Phishing.  Phishing is a scam in which you are invited to click a link to a web site that seems to be one thing, but is really a trick to get you to divulge important information, like your password or an account number.  Most of us are aware of this in our normal online lives, and know better than to click a link in an email that seems to come from our bank or our credit card company.  But people fall for phishing scams all the time in Second Life, because we aren't expecting a link that appears in local chat, group chat, or an IM to lead to a phishing site.  Treat ALL links that you are given, through whatever means, with caution.  There are many signs that give away phishing scams, but perhaps the most common is that the URL does NOT begin with "https", but with "http".  Any legitimate Linden Lab web site will be secure, and will have the form https://id.secondlife.com/

Besides beginning with the secure https designator, a legitimate LL website will have the domain "secondlife.com" somewhere in it.  If it has any other domain, like "2ndlife.com.ru" (a made-up example), don't go there.

URLs can be masked, though, so a link might look legitimate but still lead you to a bad web site.  Before entering any data, check the actual URL once you are on the web site.  Just how you do this depends on your browser.  It's always best never to click links you get in the wild at all, and browse manually to the site the link claims to be from.

There is a great deal more information on the web about phishing and how to keep from getting hooked.  Do a web search!

Free $Lindens. There are some Second Life groups or organizations that hold out the prospect of making "free" linden dollars.  Some of these ask you to teleport around and visit certain merchants in return for money.  Others ask you to complete various surveys elsewhere on the internet.  The survey type operations are a good way to get your computer infected with adware, spyware, or malware.  Furthermore, I have never met anyone who said they actually got the free $L they were promised.

Bargain $Lindens.  Some sites offer to sell you $L for almost half off the price you'd get through the Lindex (the official Linden Exchange, found on the Second Life website or through your viewer's "Buy $L" button).  The exchange rate for $L varies up or down by a small amount, but is usually very close to $L250 = $1.00 USD.  There are some third party exchanges out there, but unless they are on the Authorized $L Reseller list, don't buy $L from them.  They could be a phisher or a thief.  Even if they are not, LL can terminate your Second Life account if you buy or sell $L from an unapproved source.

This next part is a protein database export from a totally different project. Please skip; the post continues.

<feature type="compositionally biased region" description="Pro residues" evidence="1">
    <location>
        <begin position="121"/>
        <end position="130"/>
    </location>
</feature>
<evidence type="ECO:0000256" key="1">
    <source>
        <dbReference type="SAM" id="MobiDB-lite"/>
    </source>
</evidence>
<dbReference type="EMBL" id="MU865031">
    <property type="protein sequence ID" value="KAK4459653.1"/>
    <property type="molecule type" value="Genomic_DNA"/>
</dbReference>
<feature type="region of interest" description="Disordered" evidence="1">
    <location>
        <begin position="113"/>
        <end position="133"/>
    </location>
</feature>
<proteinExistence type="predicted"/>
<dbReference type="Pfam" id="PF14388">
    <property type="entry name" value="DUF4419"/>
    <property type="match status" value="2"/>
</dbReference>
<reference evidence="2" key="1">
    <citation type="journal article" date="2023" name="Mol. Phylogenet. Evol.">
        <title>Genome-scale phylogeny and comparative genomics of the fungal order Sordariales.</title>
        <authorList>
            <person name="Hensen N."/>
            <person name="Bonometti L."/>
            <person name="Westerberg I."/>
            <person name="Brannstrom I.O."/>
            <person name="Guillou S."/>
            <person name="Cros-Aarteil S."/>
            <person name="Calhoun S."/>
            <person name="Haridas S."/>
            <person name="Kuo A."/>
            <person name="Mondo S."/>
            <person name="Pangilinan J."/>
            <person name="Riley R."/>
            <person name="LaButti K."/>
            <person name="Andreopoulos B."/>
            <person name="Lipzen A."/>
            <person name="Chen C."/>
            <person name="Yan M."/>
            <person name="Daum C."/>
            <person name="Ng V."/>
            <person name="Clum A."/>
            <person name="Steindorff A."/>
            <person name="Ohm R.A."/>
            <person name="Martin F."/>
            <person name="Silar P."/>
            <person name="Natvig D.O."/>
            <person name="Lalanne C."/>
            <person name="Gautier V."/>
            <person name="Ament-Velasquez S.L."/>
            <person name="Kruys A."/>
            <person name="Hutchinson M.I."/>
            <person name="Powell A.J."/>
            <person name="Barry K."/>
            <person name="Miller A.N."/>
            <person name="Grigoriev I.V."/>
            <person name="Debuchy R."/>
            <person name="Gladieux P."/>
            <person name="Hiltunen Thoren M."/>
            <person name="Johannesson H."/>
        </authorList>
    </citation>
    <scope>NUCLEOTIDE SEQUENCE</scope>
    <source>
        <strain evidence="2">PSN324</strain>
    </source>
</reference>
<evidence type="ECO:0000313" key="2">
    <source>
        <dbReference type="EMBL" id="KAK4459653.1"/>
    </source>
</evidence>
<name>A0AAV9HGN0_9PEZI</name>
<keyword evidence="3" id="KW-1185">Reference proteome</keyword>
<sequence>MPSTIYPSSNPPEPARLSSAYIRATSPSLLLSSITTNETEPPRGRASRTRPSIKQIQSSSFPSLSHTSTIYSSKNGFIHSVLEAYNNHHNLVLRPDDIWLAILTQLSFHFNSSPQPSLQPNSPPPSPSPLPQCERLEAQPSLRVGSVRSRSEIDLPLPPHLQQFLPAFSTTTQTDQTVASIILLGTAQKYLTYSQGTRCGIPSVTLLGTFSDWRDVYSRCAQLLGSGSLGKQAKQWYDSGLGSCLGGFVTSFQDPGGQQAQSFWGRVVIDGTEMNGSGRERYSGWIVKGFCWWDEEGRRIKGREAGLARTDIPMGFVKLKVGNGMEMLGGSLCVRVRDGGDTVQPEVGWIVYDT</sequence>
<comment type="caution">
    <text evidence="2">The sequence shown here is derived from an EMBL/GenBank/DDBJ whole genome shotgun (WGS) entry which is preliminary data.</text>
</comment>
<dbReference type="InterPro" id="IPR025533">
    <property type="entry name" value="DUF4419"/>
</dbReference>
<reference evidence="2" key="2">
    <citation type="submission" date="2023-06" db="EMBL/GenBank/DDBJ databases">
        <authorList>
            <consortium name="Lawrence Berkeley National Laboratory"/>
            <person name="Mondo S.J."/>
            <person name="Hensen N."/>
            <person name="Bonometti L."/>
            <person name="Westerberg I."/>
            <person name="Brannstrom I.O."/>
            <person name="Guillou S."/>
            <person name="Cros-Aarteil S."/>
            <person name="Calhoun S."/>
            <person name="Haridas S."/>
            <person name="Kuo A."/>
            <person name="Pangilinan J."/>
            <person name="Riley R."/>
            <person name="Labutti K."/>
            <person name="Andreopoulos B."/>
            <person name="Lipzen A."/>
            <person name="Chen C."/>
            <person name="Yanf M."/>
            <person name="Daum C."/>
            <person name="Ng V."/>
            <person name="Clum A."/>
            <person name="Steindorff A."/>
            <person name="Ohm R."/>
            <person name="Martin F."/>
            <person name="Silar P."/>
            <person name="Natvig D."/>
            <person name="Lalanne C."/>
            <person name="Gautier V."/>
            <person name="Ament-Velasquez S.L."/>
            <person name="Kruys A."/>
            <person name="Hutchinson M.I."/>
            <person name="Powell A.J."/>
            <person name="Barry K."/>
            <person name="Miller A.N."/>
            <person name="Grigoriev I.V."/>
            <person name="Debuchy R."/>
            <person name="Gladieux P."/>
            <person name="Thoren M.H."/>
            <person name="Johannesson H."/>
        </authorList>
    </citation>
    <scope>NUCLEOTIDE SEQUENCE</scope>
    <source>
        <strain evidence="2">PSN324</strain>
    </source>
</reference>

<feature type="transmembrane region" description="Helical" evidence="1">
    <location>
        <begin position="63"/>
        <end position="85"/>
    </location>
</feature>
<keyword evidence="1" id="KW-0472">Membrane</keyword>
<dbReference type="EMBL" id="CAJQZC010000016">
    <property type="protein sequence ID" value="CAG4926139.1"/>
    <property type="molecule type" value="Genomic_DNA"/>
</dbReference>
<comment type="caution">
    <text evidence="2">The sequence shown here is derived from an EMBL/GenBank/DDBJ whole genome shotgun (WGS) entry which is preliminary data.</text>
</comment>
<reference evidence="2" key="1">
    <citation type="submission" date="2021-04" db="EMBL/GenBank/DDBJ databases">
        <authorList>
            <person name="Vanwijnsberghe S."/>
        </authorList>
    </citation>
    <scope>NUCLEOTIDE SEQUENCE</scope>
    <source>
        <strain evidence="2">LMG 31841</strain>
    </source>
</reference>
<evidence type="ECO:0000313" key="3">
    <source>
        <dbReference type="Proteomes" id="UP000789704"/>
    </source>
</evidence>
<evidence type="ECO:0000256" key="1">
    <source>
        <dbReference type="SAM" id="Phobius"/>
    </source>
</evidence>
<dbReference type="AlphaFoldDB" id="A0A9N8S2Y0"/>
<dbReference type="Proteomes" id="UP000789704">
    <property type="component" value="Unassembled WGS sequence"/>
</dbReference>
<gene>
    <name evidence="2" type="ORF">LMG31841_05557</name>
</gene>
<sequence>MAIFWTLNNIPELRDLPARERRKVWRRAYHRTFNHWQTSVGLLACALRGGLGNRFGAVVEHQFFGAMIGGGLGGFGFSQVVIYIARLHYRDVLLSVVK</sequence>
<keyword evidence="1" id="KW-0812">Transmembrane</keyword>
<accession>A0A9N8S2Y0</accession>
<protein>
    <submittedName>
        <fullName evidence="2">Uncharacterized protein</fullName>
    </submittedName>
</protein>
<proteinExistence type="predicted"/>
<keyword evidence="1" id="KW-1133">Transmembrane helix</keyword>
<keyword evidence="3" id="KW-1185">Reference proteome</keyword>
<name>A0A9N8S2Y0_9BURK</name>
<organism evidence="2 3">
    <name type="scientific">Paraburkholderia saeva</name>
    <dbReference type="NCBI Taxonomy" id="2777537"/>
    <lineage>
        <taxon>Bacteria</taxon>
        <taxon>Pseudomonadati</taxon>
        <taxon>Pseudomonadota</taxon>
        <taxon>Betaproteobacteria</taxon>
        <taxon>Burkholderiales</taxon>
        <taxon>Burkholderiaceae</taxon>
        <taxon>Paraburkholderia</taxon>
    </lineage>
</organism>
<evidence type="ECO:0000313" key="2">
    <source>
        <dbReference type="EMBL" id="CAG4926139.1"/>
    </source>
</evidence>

Remember...any $L reseller has to buy their $L from somewhere, and ultimately all $L come from LL.  If they are offering to sell to you at far less than LL's price, you have to ask yourself how they plan to stay in business.  In most cases, they don't...they plan to take your money and run!

Further Reading:

Linden Lab's Information on Phishing

Test Your Phishing Knowledge

Ripoff Report (Note: controversial scam reporting site.  Use or believe at your own discretion.)


Sunday, November 17, 2013

FLASH! Older versions of Firestorm viewer to be blocked this week

Hi, readers!  The title says it all...starting this week (November 18), older (pre-Mesh, pre-Server Side Appearance) versions of the popular Firestorm viewer will be blocked.  Jessica Lyon explains why in this Firestorm blog post.

Saturday, November 2, 2013

FLASH! Vote on an email to Linden Lab on IP Rights

The residents of Second Life who are also lawyers have drafted an email to LL with questions about the revised and draconian Terms of Service.  Go to this link to vote on it, your support could ensure the Lab pays more attention!  http://www.google.com/moderator/#15/e=20de26&t=20de26.40